(ATF) Hong Kong’s economy was treading water by the end of 2020 as the reintroduction of Covid containment measures held back spending.
And, according to research consultancy Capital Economics, unless the authorities bring the ongoing outbreak under control soon, the region’s recovery is at risk of reversing this quarter.
The current containment measures are the strictest so far, with restrictions from last summer reimposed alongside two rounds of localised lockdowns.
GDP growth slowed from 2.8% quarter on quarter in Q3 to just 0.2% last quarter, and the pace of year-on-year contraction narrowed from -3.6% to -3.0% – but that was largely due to a weaker base for comparison after the protests in 2019.
The key point was the weakness in private consumption which declined 7.6% year on year, only a slight improvement from the 8.2% year on year contraction in Q3.
The breakdown for the rest of the economy, which was not directly affected by the new containment measures, was much healthier with investment growth turning positive in year-on-year terms for the first time since 2018, rising to 2.6% year on year after a 10.9% decline in Q3.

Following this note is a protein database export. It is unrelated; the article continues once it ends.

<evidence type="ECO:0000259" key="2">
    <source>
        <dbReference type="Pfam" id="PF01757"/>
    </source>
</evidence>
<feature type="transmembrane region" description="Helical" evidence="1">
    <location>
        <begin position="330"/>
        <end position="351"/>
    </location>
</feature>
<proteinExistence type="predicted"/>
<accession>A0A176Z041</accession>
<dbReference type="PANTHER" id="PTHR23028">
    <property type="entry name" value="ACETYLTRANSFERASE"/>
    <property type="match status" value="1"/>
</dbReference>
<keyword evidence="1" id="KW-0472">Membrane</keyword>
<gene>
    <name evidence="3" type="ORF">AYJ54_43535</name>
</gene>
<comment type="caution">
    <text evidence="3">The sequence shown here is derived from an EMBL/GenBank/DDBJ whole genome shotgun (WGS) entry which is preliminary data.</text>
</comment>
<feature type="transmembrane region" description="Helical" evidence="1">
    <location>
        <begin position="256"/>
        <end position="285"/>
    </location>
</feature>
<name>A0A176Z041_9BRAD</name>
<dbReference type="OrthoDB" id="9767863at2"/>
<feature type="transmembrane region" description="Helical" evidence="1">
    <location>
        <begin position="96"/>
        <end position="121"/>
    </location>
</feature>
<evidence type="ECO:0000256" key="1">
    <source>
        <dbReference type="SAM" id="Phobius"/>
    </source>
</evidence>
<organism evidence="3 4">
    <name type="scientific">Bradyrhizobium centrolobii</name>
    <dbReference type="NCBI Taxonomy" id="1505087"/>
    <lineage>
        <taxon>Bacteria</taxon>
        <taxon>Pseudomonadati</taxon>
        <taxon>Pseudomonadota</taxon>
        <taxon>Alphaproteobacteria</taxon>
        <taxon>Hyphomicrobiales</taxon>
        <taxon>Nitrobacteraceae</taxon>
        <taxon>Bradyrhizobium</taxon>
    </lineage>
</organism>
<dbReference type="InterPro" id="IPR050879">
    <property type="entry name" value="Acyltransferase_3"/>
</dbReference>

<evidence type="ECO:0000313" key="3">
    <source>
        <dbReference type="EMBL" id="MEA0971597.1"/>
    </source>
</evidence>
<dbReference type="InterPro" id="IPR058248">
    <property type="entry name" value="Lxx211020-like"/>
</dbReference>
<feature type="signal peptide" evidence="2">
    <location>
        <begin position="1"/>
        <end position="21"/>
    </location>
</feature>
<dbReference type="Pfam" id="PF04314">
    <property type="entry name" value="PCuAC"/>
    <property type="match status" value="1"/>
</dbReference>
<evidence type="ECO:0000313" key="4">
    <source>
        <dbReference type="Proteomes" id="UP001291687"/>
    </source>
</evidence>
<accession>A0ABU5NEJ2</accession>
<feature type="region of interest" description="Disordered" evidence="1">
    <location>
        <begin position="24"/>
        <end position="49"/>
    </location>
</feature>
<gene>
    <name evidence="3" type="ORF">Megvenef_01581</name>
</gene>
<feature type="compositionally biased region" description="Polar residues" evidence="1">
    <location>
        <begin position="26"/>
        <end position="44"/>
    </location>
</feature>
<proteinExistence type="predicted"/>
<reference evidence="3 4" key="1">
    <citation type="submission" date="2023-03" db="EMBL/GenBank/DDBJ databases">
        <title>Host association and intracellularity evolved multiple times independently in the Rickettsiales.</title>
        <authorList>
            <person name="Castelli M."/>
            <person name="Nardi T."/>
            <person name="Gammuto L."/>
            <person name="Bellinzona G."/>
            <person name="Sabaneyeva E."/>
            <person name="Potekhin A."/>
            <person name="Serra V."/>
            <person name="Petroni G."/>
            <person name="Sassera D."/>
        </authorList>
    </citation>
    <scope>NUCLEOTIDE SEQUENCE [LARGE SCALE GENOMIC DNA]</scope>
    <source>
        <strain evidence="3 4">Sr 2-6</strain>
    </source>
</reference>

This was backed up by data from corporate and investment bank Natixis which showed a rapid rise in net exports, in line with the trend in mainland China. On the financial front, the HK economy was also bolstered by intense IPO activities as well as bond issuance, which helped attract large capital inflows. This had also lifted the Hang Seng Index since the end of September.
Going forward, hopes for sustained recovery largely hang on the success of an upcoming vaccination campaign.
But ongoing US-China tensions – and uncertainty related to how a game-changing national security law introduced last year could affect non-Chinese investment demand in the global financial hub – remain significant risks for recovery too, analysts say.
HOST OF UNCERTAINTIES
“The Hong Kong economy is expected to see positive growth for 2021 as a whole, but the economic situation in the first half of the year will remain challenging and the degree and speed of recovery is subject to a host of uncertainties, especially those about the pandemic situation,” a government spokesman said.
The city’s economy was already reeling from often violent anti-government protests in 2019 and the US-China trade war before coronavirus hit.
Hong Kong’s unemployment rose to a 16-year high of 6.6% in October/December and is expected to rise further. Tourist arrivals for 2020 dropped 93.6%, compared with a 14.2% decline in 2019.
But the government said the Chinese economy is set to strengthen further, and that will provide support for Hong Kong.